Suppression of hypothalmic-pituitary-adrenal axis responses to stress in lactating women. Academic Article Article uri icon

Overview

MeSH

  • Adrenocorticotropic Hormone
  • Adult
  • Animals
  • Blood Glucose
  • Epinephrine
  • Estradiol
  • Female
  • Humans
  • Hydrocortisone
  • Norepinephrine
  • Oxytocin
  • Prolactin
  • Rats
  • Time Factors
  • Vasopressins

MeSH Major

  • Exercise Test
  • Hormones
  • Hypothalamo-Hypophyseal System
  • Lactation
  • Pituitary-Adrenal System
  • Postpartum Period
  • Stress, Physiological

abstract

  • In the rat, lactation suppresses a variety of physiological responses to stress. We investigated whether stress-responsive neurohormonal systems are also restrained during breast feeding in humans. We chose treadmill exercise as a stressor because this stimulus produces an exercise intensity-dependent activation of the hypothalamic-pituitary-adrenal axis and the sympathomedullary system that is independent of differences in physical conditioning among subjects. Ten lactating and ten nonlactating women who were between 7 and 18 weeks postpartum performed 20 min of graded treadmill exercise. The final 5 min of exercise was set to elicit 90% of the maximal oxygen uptake of each subject. Plasma ACTH, cortisol, and glucose responses to exercise were significantly attenuated in lactating women (P < 0.001, P < 0.05, and P < 0.001, respectively). Basal norepinephrine levels were also reduced in lactating women (P < 0.05). These results indicate that stress-responsive neurohormonal systems are restrained in lactating women.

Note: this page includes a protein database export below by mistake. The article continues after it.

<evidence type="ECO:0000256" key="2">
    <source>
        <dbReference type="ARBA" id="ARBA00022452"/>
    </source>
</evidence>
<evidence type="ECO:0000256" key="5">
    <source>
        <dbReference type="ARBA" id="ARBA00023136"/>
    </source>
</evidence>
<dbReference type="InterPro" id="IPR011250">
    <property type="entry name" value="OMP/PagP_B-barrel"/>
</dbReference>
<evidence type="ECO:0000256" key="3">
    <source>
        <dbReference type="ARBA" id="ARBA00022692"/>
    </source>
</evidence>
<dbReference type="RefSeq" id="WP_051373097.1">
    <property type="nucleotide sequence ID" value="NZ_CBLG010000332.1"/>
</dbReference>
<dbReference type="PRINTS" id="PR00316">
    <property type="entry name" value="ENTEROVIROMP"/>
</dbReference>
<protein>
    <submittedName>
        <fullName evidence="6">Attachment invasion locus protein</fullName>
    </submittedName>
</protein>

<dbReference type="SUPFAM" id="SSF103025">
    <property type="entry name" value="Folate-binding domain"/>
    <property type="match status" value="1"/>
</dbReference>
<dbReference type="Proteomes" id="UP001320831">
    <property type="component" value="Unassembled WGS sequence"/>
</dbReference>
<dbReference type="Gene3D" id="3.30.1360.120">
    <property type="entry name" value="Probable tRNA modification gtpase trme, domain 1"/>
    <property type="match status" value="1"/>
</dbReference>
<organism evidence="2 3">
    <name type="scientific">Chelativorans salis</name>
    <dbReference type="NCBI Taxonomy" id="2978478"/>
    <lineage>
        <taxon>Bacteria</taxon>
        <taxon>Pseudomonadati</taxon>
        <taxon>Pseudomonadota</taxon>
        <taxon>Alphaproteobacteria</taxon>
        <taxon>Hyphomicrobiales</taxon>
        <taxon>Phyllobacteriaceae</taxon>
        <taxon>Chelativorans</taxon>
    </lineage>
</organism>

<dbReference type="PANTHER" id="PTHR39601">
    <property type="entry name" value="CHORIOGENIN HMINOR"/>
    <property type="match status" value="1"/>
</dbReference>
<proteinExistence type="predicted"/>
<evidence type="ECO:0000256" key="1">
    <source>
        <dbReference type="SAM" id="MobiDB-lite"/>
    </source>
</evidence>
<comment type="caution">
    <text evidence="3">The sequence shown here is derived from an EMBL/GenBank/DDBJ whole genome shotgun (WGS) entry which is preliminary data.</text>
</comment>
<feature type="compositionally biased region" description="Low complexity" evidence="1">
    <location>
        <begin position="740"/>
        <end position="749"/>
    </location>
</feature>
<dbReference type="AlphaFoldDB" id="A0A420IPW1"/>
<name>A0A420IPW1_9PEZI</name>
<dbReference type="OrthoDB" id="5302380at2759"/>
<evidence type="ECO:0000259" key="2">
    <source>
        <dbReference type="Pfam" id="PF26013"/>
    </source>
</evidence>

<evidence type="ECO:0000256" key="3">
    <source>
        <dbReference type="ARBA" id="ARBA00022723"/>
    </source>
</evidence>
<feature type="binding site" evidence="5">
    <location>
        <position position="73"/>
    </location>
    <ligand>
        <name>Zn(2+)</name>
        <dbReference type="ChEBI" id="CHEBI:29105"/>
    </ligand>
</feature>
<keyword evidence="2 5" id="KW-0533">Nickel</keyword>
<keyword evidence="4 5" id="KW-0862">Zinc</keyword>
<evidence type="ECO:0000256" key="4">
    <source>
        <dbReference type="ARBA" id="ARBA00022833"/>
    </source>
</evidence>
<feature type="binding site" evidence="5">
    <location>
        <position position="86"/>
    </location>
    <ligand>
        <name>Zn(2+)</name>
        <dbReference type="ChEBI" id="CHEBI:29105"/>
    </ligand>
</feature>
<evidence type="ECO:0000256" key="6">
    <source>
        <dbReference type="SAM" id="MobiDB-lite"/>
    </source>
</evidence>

publication date

  • October 1995

has subject area

  • Adrenocorticotropic Hormone
  • Adult
  • Animals
  • Blood Glucose
  • Epinephrine
  • Estradiol
  • Exercise Test
  • Female
  • Hormones
  • Humans
  • Hydrocortisone
  • Hypothalamo-Hypophyseal System
  • Lactation
  • Norepinephrine
  • Oxytocin
  • Pituitary-Adrenal System
  • Postpartum Period
  • Prolactin
  • Rats
  • Stress, Physiological
  • Time Factors
  • Vasopressins

Research

keywords

  • Comparative Study
  • Journal Article

Identity

Language

  • eng

Digital Object Identifier (DOI)

  • 10.1210/jcem.80.10.7559880

PubMed ID

  • 7559880

Additional Document Info

start page

  • 2954

end page

  • 2959

volume

  • 80

number

  • 10